Silly season

OK, so here's what we've ahd this morning:

* A story that the Massachussetts DA, William Galvin, is going after UBS and Bear Stearns over subprime lending and the banks' relatoinship with hedge funds. Pardon Macro Man's cynicism in a post-Spitzer world, but doesn't this look like an electioneering politico trying to lump as many negative-touchstone elements together as possible? Hedge funds! Investment banks! Subprime lending! I'm the guy that sorted it out!

In Macro Man's opinion, this is one of the biggest challenges facing US financial markets at the moment: as soon as somebody loses money, the lawsuits fly. What happened to the culture of individual responsibility? Perhaps instead of attacking AIM and other markets, US worthies should ask themselves why they are losing listings abroad? Macro Man suspects that the absence of potential lawsuits would figure fairly prominently on the list.

* A widely circulated story that Citigroup will need to raise its provisioning for subprime losses rom $300 million to $5.7 billion, a cheeky nineteen fold increase

* A widely circulated rebattal, with claims that the story was 'fabricated by traders.'

* The realization that Goldman's "stellar" earnings last quarter didn;t include the last three days of February. In case you hadn't heard, asset markets had a tiny wobble in those days. In other words, the Goldman results were pretty meaningless. Macro Man wishes he could report his results in the same way...if he strips out his two worst real-world trading days, for example, his since-inception Sharpe ratio goes from 0.7 to 1.0! Lehman's results have come out bang in line...no word yet if there's been any 'selective disclosure.'

So how are we left? With the inclination to sell risky assets on rallies. Somewhat perversely, today's US current account data, showing a sharp improvement in Q4, is being taken as a signal to buy risky assets so far. If the US is buying less stuff from the rest of the world, how exactly is that positive for risk assets? And if we take the current account improvement at face value, why should the dollar need to go down at all?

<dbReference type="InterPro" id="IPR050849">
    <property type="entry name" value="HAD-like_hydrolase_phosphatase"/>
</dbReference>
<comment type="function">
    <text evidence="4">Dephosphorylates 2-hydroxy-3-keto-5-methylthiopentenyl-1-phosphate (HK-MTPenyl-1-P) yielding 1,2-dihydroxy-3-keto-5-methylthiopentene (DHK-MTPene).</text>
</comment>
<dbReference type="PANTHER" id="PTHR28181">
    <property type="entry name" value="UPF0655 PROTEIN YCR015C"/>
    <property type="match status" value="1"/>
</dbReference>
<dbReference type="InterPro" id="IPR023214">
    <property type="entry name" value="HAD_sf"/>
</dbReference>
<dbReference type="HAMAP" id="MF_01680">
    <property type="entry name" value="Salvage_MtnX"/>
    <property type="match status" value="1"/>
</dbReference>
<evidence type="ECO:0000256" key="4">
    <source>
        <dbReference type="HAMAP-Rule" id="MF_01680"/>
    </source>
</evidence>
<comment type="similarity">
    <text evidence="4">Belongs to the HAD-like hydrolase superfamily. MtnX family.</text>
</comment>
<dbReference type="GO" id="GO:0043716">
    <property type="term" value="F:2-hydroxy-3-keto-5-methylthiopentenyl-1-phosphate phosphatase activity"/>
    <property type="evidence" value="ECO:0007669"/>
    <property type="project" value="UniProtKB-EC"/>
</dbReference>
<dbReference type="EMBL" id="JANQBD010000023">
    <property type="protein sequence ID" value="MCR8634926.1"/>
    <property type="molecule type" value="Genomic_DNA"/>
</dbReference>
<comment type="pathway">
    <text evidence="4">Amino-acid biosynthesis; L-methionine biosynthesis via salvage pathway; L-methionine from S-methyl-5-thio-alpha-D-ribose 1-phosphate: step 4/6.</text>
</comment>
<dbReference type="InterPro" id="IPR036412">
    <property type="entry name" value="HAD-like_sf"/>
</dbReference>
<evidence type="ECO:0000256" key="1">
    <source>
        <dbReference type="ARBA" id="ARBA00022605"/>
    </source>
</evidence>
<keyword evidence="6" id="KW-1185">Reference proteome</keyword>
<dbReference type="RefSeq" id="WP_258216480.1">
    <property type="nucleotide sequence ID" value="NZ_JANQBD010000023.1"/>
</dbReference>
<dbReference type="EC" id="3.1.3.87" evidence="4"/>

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OldVet
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March 14, 2007 at 3:36 PM ×

Silly indeed, and I'm sitting around scheming about doing some more Shorts today down here in Tennessee, with plenty of time on my hands. To keep things moving my way, I email the Fed Governors from time to time to tell them what to do, namely shut up and stay out of the way of what has to happen to sober up America. You can too at:

http://www.federalreserve.gov/feedback.cfm

Irresponsible borrowing, irresponsible lending, and tightening credit standards = CRUNCH. It's about time. The next irresponsible thing that will probably happen is that Fed Governors, sobbing en masse like a Greek chorus, will declare their loyalty to "the people" and Congress will join them. They will either create more money to prop up consumption or subsidize the lenders in a bailout, as usual. I just hope the stock market tanks enough to remove that inflated prop from excessive consumption - which appears to have been the plan (via Paulson) all along.

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Anonymous
admin
March 14, 2007 at 9:18 PM ×

"... If the US is buying less stuff from the rest of the world, how exactly is that positive for risk assets? And if we take the current account improvement at face value, why should the dollar need to go down at all? "

As to the dollar you answered your own question:

"So how are we left? With the inclination to sell risky assets on rallies. "

If risky assets in the U.S. are sold by foreigners because of expectations of a significantly weakened economy (implied by the improving current account deficit) then the dollar should drop. Don't you think?

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Macro Man
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March 14, 2007 at 10:06 PM ×

A substantial portion of the US current account is funded by people who don't sell, i.e Voldemort and the other FX reserve managers.

Meanwhile, Mr. and Mrs. Joe Sixpack bought something like $200 billion of foreign equity last year.

And most global equity managers running an MSCI-type benchmark are underweight the US and overweight other, higher beta markets. If and as private-sector investment positions globally move closer to flat in times of risk aversion, I'd expect the dollar to appreciate.

It's one of the reasons the dollar went up in 2001, 1991, etc.

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